In addition, with an increased expectation for volatility, some cash that had been sitting on the sidelines was deployed into lower beta stocks. Stocks with a lower beta are less corelated with the broader markets and tend to maintain some stability during market declines.
We also took the opportunity to add to current Technology holdings on the most recent market pullback. Out-of-the-money covered call writes on some of these names were also implemented. This option strategy increases the yield on the position while maintaining the opportunity for significant upside in some of the top performing tech companies.
TCG 534 Income Fund
Our Income fund finished the month of June up 1.07% compared to the Real-World Index Income benchmark at 0.96%. Year to date the fund sits positive at 2.61% compared to it’s benchmark at 1.04%
In line with our expectations for a U.S. dollar pull back, lead manager Mark McAdam reduced the U.S. Dollar position and looked towards the options market to maintain exposure to U.S. equities while mitigating some of the currency risk.
As with the Equity Growth Fund, our Income Fund continues to benefit from market hypersensitivity and the volatility that comes with it.
Mr. McAdam has set aside approximately 8% of the funds cash for deployment during the upcoming earnings season. We will be patiently waiting to buy solid companies that experience a sell off due to a market overreaction to short term challenges, citing Oracle and Alibaba Group as examples. The stock will be purchased with a covered call strategy overlay to benefit from the depressed share price and expensive option market.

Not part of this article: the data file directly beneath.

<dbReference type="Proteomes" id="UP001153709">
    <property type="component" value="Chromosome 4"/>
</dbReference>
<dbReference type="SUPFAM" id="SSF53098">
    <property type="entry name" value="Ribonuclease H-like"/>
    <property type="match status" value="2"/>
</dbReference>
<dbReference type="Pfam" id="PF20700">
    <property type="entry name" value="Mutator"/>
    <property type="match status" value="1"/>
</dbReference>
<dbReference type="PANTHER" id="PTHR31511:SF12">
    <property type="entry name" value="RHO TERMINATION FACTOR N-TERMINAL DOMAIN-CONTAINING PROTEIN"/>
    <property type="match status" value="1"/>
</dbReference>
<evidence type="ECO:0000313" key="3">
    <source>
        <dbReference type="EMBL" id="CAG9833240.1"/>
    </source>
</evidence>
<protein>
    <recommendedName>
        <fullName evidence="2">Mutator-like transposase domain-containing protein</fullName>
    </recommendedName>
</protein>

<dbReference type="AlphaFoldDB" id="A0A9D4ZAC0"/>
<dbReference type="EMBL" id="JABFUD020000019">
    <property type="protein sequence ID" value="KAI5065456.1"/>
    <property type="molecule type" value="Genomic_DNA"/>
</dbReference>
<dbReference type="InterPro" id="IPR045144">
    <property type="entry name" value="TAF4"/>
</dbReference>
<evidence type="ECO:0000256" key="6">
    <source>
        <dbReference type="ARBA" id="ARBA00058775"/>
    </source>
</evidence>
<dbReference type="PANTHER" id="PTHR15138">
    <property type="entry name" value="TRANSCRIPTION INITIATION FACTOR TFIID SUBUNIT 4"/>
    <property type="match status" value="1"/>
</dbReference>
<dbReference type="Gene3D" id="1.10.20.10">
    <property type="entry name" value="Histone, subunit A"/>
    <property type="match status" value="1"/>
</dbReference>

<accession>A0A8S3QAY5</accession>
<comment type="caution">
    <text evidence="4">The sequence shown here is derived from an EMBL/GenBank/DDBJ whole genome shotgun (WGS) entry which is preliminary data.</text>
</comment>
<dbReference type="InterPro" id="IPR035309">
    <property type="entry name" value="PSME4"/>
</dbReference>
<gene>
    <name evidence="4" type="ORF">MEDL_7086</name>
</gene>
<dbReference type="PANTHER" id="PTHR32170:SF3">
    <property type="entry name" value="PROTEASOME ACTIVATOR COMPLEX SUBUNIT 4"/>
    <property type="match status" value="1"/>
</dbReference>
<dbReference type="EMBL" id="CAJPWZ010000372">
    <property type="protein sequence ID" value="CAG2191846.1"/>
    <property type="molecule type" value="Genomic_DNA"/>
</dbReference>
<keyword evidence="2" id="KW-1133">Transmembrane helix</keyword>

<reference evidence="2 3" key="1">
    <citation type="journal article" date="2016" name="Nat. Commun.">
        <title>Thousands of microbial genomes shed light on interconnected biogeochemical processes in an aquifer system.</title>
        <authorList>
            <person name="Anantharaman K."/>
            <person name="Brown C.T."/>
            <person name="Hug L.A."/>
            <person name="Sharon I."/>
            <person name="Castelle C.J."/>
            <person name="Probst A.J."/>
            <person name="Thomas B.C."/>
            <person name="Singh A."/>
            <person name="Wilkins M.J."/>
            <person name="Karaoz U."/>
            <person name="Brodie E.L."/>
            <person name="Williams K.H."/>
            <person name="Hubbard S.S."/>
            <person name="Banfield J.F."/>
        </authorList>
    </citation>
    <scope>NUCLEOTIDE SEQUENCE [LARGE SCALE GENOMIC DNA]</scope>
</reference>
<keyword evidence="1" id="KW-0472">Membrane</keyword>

Mark also notes that our TLT strategy continues to generate a good return with modest risk. This strategy involves a combination of put writing and covered call writing around the iShares 20+ Year Treasury Bond ETF (TLT). Option strike prices and expiration dates are selected based on our expectation on how U.S. Interest rate decisions will impact the bond market.
TCG 539 Option Writing Fund
Our Option Writing Fund is designed to drive cash flow using income generating option strategies regardless of market direction.
The fund finished June positive with a 0.54% gain, lagging the Montreal Exchange Covered Call Writers index which finished the month with a positive 1.77%. Year to date the Option Writing Fund and its benchmark are neck and neck coming in at 1.63% and 1.62% respectively.
Lead manager Richard Croft highlights that during the first quarter of 2018 we moved away from selling short term options with an average term to expiry of 21 days – to selling longer term options with an average expiration term of 55 days, to take advantage of higher volatility. While this created a bit of a drag on performance in the first quarter, the strategy is paying off as the share class has rallied 4.34% through the second quarter of 2018.